Current Issues in Dairy Science
This subject introduces students to the current status of knowledge and the latest research concepts and directions in dairy production and milk processing through advances in the areas of genetics of Bos taurus and related species, cow reproduction and nutrition, dairy chemistry and microbiology, processing technology, and milk-based functional foods.
- Securing Sufficient and Healthy Food12.5
Securing Sufficient and Healthy Food
Food security is defined by the World Health Organization as “when all people at all times have access to sufficient, safe, nutritious food to maintain a healthy and active life”. This is becoming increasingly difficult to maintain in all global sectors with increased population, trade restrictions and the effects of pests and diseases on quality and yield. These factors are compounded by predicted reduced availability of resources such as energy (oil) and fertilizer (phosphorous), and climate challenges. The food that is produced must also be free from pathogens or secondary compounds that affect human or livestock health. This subject will explore the causes of food insecurity and mitigation strategies to secure food at the local and global levels by farmers (producers), politicians, scientists and non-government organizations alike, with a strong focus on the biological and applied production issues.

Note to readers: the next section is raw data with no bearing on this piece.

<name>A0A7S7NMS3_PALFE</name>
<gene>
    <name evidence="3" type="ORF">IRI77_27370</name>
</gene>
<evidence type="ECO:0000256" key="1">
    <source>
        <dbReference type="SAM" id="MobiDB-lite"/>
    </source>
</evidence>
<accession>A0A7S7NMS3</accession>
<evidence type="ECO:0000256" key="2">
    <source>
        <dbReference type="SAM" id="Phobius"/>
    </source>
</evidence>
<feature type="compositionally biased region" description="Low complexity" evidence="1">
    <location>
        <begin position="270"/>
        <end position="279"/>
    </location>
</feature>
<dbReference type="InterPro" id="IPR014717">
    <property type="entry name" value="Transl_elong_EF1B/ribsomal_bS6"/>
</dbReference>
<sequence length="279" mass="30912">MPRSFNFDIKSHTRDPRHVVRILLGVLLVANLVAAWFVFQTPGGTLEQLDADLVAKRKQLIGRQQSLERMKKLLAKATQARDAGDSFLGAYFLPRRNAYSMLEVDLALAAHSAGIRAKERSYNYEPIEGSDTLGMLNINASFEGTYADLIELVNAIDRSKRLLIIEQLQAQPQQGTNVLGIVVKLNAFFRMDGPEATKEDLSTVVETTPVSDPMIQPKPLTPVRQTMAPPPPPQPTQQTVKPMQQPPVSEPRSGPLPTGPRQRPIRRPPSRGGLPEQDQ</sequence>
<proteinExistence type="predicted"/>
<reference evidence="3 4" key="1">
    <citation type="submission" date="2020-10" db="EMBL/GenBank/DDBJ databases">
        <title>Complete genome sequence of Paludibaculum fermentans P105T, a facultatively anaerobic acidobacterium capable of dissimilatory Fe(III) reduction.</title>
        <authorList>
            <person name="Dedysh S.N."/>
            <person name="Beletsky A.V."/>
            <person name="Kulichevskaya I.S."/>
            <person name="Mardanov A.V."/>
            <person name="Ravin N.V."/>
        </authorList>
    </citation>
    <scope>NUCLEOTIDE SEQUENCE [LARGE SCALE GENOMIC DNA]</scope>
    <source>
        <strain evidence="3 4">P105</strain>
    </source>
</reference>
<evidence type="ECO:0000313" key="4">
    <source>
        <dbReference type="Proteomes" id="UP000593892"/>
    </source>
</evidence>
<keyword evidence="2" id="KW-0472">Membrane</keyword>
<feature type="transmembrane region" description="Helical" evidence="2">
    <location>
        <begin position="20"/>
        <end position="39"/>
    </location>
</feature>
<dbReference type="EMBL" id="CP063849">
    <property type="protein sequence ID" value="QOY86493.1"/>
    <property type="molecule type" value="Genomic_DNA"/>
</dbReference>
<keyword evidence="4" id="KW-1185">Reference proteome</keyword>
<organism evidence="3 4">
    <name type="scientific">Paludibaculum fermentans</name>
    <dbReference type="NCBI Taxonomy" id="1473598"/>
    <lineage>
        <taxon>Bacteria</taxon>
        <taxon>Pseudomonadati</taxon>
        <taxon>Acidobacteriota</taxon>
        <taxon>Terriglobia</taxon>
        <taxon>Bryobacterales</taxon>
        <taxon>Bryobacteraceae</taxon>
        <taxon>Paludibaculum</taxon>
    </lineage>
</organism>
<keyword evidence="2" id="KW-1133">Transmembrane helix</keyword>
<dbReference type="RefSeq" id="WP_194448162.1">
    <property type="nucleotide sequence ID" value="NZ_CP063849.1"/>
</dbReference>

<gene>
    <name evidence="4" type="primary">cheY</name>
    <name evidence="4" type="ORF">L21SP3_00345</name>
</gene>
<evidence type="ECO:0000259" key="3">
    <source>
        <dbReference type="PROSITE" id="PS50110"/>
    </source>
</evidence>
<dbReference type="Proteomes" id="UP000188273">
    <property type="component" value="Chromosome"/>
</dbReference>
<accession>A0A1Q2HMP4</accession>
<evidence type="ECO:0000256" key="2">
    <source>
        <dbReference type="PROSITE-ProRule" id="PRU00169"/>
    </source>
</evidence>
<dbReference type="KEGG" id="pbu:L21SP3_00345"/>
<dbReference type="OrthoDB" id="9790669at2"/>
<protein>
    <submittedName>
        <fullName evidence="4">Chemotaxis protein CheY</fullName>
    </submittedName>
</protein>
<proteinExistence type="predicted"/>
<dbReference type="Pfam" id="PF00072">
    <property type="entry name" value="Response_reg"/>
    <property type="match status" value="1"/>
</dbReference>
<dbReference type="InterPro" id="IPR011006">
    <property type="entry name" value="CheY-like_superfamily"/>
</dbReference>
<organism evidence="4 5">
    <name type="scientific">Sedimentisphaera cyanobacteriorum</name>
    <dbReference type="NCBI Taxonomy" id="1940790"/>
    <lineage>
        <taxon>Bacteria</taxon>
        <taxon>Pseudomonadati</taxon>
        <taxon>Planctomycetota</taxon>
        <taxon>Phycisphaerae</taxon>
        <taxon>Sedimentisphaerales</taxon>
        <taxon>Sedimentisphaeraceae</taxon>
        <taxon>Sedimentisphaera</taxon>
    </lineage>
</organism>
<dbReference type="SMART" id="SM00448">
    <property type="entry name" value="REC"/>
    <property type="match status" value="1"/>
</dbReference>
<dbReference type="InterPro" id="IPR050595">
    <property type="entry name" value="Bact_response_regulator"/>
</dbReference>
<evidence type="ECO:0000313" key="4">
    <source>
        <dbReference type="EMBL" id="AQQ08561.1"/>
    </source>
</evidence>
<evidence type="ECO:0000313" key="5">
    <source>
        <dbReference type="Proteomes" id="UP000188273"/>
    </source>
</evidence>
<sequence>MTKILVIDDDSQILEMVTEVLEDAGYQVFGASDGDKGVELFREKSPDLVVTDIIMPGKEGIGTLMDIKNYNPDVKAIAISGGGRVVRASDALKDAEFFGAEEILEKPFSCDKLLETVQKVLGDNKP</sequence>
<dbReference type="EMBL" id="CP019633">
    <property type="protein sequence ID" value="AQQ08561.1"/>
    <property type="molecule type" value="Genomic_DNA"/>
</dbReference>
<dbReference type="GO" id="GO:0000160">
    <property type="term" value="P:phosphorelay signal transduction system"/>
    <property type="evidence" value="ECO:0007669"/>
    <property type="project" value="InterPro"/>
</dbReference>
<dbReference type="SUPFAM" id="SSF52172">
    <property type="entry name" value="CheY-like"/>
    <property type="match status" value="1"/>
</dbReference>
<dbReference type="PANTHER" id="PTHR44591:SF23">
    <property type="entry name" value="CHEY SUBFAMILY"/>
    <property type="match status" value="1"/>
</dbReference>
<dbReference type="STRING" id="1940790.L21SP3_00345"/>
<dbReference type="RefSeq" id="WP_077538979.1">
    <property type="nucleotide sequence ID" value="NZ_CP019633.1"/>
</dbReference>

Topics will include:
- Definitions and causes of food insecurity
- Risks to food security from the environment and current production systems
- Socio-political and cultural reasons behind food crises and lack of access to adequate food
- Securing food locally through rescue and redistribution, and reduced food wastage
- Health risks from food chain contamination
- Major plant and animal-borne diseases that impact food security and their accurate diagnosis
- Impacts of resource utilisation and genetic modifications on the food chain and the environment
- Quarantine measures and impacts for securing food quality and quantity
- Challenges of securing food in a changing climate and adaptations that can address this.
- The Politics of Food12.5
The Politics of Food
This subject examines the politics of the global food system, and will focus on the policies, structures, power relations and political debates surrounding the production, distribution and consumption of food. The impacts of food production and consumption on food security, health, the environment, animal welfare, and the livelihoods of producers, will be critically explored. Key theoretical frameworks and concepts for understanding the dominant paradigms and dynamics of the food system will be discussed and evaluated. Integrated policies and strategies for creating more sustainable and equitable food systems, and alternative paradigms and practices of production, distribution and consumption, will also be critically examined. This subject will primarily draw on theories and methodologies from the sociology and politics of food and agriculture, food policy, and the political economy and political ecology of food.